While the updated bang-bang is just fine, the biggest plus compared with the first go-around might be the attempts to give Murphy and his plight more emotional heft. Unlike the first version, Murphy knows the deal from the get-go and just needs time to figure it out and roll with it …. if he can. Sam Jackson also is fun (of course), and I liked Jackie Earle Haley as a weaselly little security guy who minds the real robots – and has no use for one with ingredient XY.
On the flipside, Keaton and Oldman don’t break new ground and really not much of a sweat in their prominent roles, and Omar from “The Wire” doesn’t get much to do as Murphy’s old partner. The movie also sorely misses the menace of Ronny Cox and the mirth of Kurtwood Smith, the main villains from the first film. (To say nothing of smarmy Miguel Ferrer.) And as much as I like Kinnaman – also not bad in the lame “The Darkest Hour” – and his effort here, the extra backstory and pathos still doesn’t hold up to the stoicism and unforgettable voice of Peter Weller, El Premier Robocop.
In the end, the new “Robocop” was entertaining enough, but Verhoeven did it better. True, he got the first crack at it more than 25 years ago, and he also had a knack of biting satire that fit this absurd premise well. I was thisclose to buying a 6000 SUX, swear to god …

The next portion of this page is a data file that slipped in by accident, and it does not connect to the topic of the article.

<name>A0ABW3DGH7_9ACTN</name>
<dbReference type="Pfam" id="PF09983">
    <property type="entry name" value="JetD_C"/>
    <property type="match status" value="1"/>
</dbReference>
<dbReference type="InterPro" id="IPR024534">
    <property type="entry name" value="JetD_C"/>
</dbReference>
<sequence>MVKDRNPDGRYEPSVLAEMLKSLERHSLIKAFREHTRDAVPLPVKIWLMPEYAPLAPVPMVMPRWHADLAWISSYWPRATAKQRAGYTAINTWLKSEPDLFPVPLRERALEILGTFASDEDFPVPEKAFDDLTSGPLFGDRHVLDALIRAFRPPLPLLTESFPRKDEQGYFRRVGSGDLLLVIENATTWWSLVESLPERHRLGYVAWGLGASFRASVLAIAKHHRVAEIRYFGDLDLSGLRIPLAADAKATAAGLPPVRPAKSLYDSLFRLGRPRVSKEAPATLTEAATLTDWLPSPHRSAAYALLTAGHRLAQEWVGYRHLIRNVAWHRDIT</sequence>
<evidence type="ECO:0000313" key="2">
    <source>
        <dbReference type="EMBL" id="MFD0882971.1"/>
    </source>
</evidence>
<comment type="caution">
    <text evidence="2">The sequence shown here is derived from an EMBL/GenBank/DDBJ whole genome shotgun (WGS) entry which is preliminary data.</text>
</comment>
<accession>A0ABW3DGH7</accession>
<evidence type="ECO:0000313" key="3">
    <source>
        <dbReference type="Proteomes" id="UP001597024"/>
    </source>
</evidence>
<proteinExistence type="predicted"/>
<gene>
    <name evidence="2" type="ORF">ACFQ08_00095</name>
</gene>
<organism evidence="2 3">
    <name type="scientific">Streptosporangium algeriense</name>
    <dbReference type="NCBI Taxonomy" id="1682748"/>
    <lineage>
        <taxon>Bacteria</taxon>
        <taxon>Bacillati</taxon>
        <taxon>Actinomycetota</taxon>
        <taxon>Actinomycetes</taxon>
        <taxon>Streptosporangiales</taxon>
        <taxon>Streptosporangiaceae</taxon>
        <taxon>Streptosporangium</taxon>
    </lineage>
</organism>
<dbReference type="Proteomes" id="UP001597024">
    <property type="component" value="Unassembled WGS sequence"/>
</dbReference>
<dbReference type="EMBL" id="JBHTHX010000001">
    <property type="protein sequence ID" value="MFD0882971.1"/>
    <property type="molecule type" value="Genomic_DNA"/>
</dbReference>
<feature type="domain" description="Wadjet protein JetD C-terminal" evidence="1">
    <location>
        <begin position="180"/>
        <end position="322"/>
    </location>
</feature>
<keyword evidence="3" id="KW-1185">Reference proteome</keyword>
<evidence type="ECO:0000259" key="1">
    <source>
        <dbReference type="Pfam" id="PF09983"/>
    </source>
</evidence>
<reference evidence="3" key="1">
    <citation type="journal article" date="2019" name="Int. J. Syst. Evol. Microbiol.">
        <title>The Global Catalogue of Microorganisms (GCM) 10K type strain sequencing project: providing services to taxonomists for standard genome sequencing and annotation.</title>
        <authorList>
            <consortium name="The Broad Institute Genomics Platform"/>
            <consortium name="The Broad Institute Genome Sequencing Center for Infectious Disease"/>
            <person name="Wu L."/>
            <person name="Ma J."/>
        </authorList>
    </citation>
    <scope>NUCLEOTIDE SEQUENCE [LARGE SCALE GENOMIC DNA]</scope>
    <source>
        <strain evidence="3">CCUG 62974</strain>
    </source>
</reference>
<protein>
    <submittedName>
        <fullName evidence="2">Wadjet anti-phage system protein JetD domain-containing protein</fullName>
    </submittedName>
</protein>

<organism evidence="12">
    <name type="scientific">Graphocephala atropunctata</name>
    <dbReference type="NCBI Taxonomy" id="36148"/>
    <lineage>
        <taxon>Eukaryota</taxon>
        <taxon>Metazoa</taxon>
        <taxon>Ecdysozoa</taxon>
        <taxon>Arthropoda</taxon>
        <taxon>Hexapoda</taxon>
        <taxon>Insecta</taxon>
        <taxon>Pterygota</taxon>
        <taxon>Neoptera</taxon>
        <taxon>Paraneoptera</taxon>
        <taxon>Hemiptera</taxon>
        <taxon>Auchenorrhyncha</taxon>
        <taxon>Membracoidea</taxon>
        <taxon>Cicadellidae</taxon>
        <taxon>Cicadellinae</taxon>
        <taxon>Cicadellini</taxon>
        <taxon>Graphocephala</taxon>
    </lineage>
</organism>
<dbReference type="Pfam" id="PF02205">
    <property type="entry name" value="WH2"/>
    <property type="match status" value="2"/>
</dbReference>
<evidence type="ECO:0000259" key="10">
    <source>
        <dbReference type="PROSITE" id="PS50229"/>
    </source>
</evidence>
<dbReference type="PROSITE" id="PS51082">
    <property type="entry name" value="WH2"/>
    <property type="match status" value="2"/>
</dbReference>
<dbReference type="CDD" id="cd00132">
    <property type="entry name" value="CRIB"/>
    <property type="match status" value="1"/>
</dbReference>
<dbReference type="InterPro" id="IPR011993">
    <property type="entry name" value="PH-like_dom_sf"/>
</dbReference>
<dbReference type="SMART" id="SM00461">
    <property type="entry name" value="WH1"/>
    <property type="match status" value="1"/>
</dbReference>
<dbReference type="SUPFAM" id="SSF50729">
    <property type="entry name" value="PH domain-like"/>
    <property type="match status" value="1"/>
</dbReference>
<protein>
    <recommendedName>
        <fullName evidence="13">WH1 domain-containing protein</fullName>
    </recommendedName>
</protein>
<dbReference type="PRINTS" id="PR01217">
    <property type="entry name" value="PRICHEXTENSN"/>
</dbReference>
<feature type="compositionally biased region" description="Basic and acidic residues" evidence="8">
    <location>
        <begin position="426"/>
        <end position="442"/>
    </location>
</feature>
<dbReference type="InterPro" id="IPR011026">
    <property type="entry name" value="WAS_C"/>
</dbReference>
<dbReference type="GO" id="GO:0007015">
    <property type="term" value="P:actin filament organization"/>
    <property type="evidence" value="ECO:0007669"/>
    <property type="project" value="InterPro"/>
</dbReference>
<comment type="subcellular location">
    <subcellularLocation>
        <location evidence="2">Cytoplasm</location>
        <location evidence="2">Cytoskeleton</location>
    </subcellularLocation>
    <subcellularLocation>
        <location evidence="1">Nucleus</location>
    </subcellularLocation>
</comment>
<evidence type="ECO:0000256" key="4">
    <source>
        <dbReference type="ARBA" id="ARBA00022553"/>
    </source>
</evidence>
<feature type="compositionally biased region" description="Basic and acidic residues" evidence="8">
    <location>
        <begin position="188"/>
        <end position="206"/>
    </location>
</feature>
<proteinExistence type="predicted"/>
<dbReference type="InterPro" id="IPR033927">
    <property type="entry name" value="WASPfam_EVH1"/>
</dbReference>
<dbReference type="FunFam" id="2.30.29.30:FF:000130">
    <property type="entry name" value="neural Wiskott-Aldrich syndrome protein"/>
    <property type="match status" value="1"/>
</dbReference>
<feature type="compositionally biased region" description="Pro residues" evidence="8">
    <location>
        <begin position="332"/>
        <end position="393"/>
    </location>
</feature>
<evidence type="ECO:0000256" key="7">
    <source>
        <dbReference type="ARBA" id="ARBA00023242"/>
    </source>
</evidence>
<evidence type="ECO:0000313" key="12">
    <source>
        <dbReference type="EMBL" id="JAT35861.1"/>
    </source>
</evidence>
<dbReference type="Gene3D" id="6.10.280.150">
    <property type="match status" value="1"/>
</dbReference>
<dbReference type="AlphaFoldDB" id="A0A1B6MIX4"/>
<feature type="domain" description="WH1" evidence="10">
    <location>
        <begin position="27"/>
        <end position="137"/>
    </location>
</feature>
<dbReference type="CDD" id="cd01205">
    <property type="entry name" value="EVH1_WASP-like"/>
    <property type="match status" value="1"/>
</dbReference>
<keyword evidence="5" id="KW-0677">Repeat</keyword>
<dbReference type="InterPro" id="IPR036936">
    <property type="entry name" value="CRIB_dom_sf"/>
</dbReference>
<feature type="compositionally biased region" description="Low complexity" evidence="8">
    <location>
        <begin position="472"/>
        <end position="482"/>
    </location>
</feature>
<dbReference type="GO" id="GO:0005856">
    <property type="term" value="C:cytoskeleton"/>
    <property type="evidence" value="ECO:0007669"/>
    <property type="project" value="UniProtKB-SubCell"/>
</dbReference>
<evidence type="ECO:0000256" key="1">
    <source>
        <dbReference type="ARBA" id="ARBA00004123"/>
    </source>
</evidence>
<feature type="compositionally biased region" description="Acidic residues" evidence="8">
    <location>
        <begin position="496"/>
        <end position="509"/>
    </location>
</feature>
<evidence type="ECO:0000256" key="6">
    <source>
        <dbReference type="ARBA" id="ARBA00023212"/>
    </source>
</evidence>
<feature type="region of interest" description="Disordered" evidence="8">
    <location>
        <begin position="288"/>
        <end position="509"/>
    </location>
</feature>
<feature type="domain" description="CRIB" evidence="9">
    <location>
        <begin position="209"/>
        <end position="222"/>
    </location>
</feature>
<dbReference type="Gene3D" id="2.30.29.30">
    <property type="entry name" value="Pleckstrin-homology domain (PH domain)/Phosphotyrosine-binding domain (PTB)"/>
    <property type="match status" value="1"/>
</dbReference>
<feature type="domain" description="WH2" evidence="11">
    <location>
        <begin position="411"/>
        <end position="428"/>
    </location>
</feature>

Monday, February 17, 2014

A trip around the blocks: "The LEGO Movie"

I had never heard of this movie before I saw the trailer last fall. And that trailer was ... wait for it ... awesome! So I didn't resist when the missus said we should take the kids to see "The LEGO Movie" on opening weekend. True, I'm not a big fan of opening weekends ... or sitting in a theater in general. (I'm rather old and cranky when it comes to the cinema these days.) But ... Legos! The seminal toy of my childhood. And maybe the preteen years. No matter. Let's move on.

Our story has an Everyman Lego named Emmet (Chris Pratt) just going about his life, building things according to the instructions and accepting everything President Business (Will Ferrell) says as fact. Why would you do anything else, especially when everything is awesome? Then one day, as a mysterious woman is knocking around his job site, Emmet stumbles down a hole and all of the sudden is bonded with a special block that pegs him as the key to breaking the rules about the "instructions" so Lego people can create anything they want.